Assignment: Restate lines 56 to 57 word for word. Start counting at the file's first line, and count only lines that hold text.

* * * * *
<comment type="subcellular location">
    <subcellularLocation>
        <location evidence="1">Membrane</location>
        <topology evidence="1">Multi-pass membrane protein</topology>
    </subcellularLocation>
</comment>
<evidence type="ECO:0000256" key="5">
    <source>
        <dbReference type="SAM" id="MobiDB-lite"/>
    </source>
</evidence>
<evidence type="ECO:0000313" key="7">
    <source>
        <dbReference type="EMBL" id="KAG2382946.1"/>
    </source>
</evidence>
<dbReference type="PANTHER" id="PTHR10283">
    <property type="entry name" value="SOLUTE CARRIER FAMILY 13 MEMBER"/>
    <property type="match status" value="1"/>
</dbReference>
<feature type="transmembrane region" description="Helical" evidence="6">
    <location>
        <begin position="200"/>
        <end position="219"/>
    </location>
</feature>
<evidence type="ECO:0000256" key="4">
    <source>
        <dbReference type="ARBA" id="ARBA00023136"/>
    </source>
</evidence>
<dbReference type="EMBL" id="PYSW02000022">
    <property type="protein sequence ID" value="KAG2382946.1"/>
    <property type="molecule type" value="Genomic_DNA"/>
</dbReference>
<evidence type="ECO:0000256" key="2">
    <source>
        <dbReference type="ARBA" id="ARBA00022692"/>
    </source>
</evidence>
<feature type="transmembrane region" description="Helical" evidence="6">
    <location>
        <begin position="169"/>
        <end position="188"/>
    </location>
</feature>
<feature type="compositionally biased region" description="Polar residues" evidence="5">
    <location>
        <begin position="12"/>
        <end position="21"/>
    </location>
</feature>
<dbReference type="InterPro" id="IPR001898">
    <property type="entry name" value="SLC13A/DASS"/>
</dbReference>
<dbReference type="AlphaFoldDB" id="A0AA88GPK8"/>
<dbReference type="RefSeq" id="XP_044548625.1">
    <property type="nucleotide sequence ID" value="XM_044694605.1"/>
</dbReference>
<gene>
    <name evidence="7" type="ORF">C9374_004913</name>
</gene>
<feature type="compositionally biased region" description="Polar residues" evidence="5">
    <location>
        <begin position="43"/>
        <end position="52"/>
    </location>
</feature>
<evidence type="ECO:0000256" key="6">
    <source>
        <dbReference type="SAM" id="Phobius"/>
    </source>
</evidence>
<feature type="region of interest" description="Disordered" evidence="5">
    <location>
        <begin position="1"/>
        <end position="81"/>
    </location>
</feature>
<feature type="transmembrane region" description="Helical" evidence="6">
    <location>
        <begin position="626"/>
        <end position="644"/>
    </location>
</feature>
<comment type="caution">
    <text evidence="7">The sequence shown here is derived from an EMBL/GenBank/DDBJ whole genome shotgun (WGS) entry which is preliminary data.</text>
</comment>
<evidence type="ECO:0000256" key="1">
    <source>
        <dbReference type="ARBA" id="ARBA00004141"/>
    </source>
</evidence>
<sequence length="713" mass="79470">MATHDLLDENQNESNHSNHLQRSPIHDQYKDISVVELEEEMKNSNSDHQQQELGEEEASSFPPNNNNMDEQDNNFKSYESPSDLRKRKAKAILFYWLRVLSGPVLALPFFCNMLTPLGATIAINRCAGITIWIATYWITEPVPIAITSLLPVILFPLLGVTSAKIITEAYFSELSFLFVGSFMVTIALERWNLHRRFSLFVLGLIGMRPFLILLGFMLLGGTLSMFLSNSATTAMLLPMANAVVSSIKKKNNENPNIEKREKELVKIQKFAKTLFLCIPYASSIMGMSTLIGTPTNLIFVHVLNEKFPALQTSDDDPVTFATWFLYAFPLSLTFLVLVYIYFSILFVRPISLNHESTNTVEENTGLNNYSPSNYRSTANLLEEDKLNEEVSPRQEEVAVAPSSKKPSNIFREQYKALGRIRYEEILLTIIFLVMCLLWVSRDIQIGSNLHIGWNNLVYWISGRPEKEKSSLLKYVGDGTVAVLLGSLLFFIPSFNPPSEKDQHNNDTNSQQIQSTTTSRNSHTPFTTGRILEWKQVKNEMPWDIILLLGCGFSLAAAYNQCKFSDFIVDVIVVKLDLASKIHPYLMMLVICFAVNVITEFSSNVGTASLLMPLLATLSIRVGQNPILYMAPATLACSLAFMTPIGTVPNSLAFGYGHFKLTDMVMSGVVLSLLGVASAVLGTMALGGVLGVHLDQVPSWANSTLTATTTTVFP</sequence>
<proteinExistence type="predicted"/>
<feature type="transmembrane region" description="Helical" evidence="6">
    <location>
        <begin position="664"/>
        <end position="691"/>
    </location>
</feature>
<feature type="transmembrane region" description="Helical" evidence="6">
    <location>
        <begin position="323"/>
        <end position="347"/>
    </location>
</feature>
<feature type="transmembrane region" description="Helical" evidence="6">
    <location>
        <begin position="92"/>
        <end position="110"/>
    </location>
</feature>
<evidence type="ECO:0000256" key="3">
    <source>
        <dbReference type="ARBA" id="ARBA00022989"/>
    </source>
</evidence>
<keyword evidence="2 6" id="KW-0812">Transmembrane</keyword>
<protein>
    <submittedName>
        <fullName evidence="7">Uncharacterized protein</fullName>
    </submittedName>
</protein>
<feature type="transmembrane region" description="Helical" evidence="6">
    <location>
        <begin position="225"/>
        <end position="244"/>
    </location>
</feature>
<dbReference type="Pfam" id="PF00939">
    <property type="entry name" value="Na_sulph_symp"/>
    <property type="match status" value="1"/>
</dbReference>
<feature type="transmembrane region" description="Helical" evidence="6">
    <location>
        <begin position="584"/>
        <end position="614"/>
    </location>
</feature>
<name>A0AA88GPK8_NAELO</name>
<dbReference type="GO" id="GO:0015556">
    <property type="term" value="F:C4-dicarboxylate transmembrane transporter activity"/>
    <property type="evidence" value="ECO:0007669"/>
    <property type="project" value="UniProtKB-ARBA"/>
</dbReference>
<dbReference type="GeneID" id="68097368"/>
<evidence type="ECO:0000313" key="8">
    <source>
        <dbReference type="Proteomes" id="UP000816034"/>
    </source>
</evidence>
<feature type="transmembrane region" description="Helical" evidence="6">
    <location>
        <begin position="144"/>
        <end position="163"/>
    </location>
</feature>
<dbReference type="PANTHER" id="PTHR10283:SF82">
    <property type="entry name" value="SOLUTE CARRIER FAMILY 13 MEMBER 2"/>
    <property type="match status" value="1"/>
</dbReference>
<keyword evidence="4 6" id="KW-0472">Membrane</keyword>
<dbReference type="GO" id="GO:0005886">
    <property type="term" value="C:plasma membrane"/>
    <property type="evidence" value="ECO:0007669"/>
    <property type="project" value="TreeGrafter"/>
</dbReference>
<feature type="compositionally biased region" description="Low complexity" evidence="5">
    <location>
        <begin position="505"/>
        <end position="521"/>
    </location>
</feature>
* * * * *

<dbReference type="AlphaFoldDB" id="A0AA88GPK8"/>
<dbReference type="RefSeq" id="XP_044548625.1">